Parents' Guide to


By Joyce Slaton, Common Sense Media Reviewer

age 16+

Painfully unfunny comedy rife with stereotypes.

TV Fox Comedy 2013
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A Lot or a Little?

What you will—and won't—find in this TV show.

Community Reviews

age 18+

Based on 1 parent review

age 18+

Your kids may want to eat pot brownies before they get creative......

Ugh! First of all 8 PM EST???? Should be 10 or later if it has to be on at all!! I just happened to catch this show and started watching it because of Peter Riegert. Yes seems warm and fuzzy about dads living at home with their adult kids but the idea ends there. I would not want my 14 year old daughter watching this; The young couple has dialogue such as "are you trying to have intercourse with me" dad walks in "oh are you two having sex?" in the office there's discussion about the creative person needing to get high to make him creative and the colleagues pushing him do so with the "brownies" they made. He brings the brownies home and the dad ends up eating them and he's the one who gets high. Are you kidding me? that message encourages kids to get high to be creative???Then more ridiculous comments about Jews and Asians. This is totally inappropriate for kids and young teenagers. AWFUL! And the poor actors who have to deliver the lines....terrible writing.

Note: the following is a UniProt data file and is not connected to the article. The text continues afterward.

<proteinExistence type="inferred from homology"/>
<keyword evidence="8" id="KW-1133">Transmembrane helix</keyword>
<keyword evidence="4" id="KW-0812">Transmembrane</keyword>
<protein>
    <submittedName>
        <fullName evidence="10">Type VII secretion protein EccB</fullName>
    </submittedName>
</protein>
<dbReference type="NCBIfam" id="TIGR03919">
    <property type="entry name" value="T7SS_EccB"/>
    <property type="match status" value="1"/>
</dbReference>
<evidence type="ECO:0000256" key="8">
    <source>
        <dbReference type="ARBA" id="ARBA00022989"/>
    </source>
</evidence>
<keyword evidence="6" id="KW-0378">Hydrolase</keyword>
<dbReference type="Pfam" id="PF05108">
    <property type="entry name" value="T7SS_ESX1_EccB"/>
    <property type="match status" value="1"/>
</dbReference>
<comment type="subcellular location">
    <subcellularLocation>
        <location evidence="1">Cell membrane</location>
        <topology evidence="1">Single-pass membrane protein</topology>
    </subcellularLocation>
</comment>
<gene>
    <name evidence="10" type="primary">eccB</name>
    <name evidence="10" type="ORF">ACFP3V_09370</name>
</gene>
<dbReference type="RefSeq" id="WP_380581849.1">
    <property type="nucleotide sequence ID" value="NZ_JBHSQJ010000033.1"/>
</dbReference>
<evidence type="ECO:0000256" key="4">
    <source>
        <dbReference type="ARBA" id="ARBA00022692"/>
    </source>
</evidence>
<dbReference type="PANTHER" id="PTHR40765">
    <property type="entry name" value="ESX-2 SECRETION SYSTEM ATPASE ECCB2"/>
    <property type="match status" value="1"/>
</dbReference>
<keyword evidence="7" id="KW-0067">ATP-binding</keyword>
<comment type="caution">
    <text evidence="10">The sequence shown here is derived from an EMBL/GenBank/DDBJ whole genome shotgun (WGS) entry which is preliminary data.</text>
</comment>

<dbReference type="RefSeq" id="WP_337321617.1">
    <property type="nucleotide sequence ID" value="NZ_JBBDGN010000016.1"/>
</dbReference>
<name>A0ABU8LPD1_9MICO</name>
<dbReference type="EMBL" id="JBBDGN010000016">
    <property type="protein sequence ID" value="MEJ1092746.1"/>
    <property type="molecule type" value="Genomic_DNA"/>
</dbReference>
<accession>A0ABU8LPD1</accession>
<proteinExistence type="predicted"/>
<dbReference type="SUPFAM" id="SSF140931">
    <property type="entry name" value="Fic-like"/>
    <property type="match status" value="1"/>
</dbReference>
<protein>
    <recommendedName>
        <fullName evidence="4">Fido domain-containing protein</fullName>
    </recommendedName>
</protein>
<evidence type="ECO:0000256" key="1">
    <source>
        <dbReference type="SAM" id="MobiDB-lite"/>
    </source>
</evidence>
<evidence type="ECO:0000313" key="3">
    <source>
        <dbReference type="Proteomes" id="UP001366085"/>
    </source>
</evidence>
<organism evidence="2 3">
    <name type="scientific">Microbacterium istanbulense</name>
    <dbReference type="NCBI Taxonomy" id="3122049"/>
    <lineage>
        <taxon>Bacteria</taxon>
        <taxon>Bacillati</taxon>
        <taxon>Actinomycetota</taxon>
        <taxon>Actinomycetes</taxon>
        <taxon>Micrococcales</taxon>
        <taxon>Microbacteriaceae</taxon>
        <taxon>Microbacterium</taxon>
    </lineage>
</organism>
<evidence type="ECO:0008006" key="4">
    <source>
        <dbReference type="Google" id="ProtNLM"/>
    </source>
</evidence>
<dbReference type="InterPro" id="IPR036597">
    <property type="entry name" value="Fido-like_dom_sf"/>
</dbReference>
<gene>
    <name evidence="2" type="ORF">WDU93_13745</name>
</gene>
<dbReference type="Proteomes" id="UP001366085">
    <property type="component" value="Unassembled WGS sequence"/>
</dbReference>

Is It Any Good?

Our review:
Parents say: (1 ):
Kids say: Not yet rated

Oh dear, does the talented cast of Dads deserve better material to work with. For every joke that lands, such as when the always charming Seth-Green-as-Eli asks a video game voice actor to try reading a line again with "a more wizardlike quality," there is a joke that will make most wince, such as when Eli demonstrates to a female employee how he wants her to cover her mouth and giggle when she dresses up as a "sexy Asian schoolgirl" for a pair of Chinese clients. Said clients later send the female employee a picture of his "tiny China penis" and the whole cast bonds by gathering around the computer and offering up deeply unfunny jokes about said penis: "It looks like something you'd pick out of a salad," says David, while Crawford offers "I see an inchworm in a little tiny fireman's hat."

Worst of all, unlike other shows that offer up less cringeworthy racist/sexist/homophobic/ageist humor, none of the characters onscreen object to the jokes. Veronica, the character who dresses up as Sailor Moon in Dads' pilot, makes a joke about her (presumably Asian) dad beating her "with a math book." Ha ha, racist jokes about Asian people are funny, you see, because she's Asian. That makes it okay! Not so much. All in the Family made that old racist Archie Bunker acceptable because everyone else onscreen argued with his offensive tirades. Having the characters on Dads not just accepting the casual racism and sexism, but also playing along with it, renders this show positively painful to watch.

TV Details

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